Taiwan is situated in the Asian tropics, suitable for planting rice, sugar cane and various economic crops not just for Japan’s consumption but also to sell all over the world for a significant profit. They built large-scale hydro projects in southern Taiwan, researched improving rice breeds and improved rice quality and production, and thought of Taiwan as the rice silo of the Japanese empire.
In 50 years of Japanese colonial rule, the colonial authorities only nurtured about 200 Taiwanese university students and one Taiwanese university professor.
Restricting access to university education
Because the colonial authorities considered Taiwanese cheap colonial labour, they had to make sure the workers were of a certain standard without having better technical skills than the colonialists. This was to always keep the colonialists ahead in terms of advanced technology and funds.
The Japanese colonial authorities strictly controlled Taiwan’s education system, setting up various secondary school-level vocational schools; however, it was not until 1928 that the first university was established, with strict entry restrictions on Taiwanese. In 50 years of Japanese colonial rule, the colonial authorities only nurtured about 200 Taiwanese university students and one Taiwanese university professor. The colonial authorities strictly controlled Taiwanese in receiving higher skills and education.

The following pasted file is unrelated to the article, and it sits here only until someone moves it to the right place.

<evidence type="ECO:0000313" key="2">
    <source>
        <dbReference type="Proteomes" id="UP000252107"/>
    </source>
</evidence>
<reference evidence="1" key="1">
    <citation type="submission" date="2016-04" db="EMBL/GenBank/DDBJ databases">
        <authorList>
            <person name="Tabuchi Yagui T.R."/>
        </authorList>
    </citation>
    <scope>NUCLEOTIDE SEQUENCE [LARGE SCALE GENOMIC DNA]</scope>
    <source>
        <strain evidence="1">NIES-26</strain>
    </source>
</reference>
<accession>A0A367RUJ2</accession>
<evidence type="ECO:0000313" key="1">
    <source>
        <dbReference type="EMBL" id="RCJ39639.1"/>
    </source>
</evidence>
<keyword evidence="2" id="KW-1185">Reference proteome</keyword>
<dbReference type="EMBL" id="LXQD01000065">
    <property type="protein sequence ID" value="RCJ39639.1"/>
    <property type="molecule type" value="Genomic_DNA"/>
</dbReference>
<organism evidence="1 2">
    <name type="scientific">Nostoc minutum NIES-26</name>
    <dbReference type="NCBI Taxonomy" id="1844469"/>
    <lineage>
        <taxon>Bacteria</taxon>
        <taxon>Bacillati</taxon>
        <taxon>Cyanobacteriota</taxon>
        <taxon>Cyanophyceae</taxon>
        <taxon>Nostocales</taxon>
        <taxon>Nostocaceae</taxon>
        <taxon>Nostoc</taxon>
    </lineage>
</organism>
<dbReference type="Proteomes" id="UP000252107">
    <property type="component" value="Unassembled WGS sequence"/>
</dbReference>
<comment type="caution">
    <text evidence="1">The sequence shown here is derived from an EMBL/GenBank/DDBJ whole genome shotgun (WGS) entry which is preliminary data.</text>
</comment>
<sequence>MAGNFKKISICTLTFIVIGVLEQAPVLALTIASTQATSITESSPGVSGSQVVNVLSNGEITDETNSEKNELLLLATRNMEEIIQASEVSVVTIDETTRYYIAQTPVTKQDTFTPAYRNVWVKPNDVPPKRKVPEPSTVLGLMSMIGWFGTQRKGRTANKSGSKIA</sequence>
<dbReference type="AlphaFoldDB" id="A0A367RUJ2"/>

As for trade and financial governance policies, the colonial authorities were in total control of Taiwan’s imports and exports. Taiwanese could not import or export equipment and goods on their own, but had to do it through Japanese trade companies designated by the colonial authorities. Nor could Taiwanese have their own banks — all funding and loans had to be done through Japanese banks. Foreign banks were not allowed to set up branches, or invest or operate in Taiwan, as Taiwan’s capital market was completely monopolised by the colonial authorities.
...the Taiwanese were not affluent. In particular, most people in the rural areas were farmers, exploited and living in abject poverty.
Tightly controlled economy but stable
So, as a Japanese colony, Taiwan did not have the thriving economy and diversity of other Western-colonised Southeast Asian cities like Hong Kong, Singapore, Penang, Saigon and Manila. In Taipei, unlike other colonised cities, there were no lively scenes; no bars featuring Caucasian singers; no buzzing nightlife; no literary descriptions of a golden age. It was cold and dead, with a closed economy.
During the time of the Republic, the general impression among the Chinese was that ethnic Chinese in Southeast Asia were affluent, but not the Taiwanese. And this was true — the Taiwanese were not affluent. In particular, most people in the rural areas were farmers, exploited and living in abject poverty.
Yet, compared to mainland China, mired in civil war and resisting imperialism, Taiwan under the Japanese was relatively stable. The city centres were modern, while the colonial authorities nurtured Japanese-educated elites and trained them to see the world through Japanese eyes.